Nearly half of all students in the Lawrence school district either already have or soon will be taking a new assessment test, one devised by the district to help guide math instruction.
The new 25-question test is being administered in third through eighth grades, part of a year of “field testing” for the new assessment that is designed to establish benchmarks that, in turn, will be expected to help determine how effectively the district’s math curriculum is connecting with students.
The district already has two other assessments:
• State assessments, which measure whether a student has learned what the state says the student should.
• Measures of Academic Progress (MAP) tests, which assess what a student knows, what a student has the potential to know and — as the student takes subsequent tests — how much growth the student is experiencing through knowledge.
The district’s new tests, known as “benchmark assessments,” will fall somewhere in between, by gauging students’ learning in relation to where teachers are in their course instruction. Math assessments are being developed this year, with plans for reading and other subjects to be added later.
“We’re not having these just to have a district assessment,” said Terry McEwen, the district’s division director for assessment, research, grants and school improvement. “And it’s not some attempt to find out if (one teacher’s class) is doing better than another. It is to find out, in a common way, if we have a gap in the curriculum.”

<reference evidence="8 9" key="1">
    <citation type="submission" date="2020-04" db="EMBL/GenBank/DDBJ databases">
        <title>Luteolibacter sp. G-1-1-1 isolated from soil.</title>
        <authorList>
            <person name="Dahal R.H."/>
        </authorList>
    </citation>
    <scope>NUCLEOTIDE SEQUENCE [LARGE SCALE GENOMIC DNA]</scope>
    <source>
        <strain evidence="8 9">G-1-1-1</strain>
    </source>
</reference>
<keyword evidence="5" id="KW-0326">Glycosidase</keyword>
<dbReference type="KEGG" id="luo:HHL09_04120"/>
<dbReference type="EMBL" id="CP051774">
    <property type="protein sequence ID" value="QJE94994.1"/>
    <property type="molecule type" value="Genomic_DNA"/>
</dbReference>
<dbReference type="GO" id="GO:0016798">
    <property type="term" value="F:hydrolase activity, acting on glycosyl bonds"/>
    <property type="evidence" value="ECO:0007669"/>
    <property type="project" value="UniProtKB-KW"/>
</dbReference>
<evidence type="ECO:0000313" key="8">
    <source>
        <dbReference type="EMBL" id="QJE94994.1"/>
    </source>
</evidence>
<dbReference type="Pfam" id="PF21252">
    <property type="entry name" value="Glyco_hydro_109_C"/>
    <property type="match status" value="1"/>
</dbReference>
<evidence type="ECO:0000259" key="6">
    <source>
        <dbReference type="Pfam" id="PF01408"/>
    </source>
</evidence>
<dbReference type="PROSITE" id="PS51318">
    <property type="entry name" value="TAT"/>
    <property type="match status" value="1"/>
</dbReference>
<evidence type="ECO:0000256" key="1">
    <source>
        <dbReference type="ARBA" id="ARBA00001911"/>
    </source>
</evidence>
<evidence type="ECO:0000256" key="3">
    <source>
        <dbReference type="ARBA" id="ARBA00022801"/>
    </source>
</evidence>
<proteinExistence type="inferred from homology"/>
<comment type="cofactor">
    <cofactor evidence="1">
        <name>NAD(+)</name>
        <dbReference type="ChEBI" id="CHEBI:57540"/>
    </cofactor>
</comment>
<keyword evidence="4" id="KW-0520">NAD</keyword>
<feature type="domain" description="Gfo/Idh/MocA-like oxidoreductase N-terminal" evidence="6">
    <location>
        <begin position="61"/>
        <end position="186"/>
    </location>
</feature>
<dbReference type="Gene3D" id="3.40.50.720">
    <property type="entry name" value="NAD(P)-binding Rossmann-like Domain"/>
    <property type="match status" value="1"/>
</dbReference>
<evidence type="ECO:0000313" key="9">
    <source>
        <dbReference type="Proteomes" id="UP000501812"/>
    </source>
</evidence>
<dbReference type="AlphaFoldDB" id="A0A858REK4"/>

An example, McEwen said: Say the new assessment revealed that third-graders, as a whole, had fared relatively poorly on a question or questions involving addition or subtraction with money. Teachers and administrators then could compare notes — based on a known, common set of questions — and devise changes in the way the subject is taught, or when it is taught, to improve desired results.
“It’s ways for us to make adjustments, both at the district level and at the teacher level,” McEwen said.
McEwen’s comments came Monday night, after he had briefed members of the Lawrence school board about the district’s ongoing assessment program.
Randy Masten, who earlier in the meeting had expressed concerns regarding the costs of administering multiple state assessments, expressed worry after the meeting that a new assessment — even one with only 25 questions — could end up costing the district plenty.
Data is useless unless it can be analyzed, he said, and analysis takes time, energy and money.
“My fear is that we will reach a point where we’re overtesting and underteaching,” Masten said.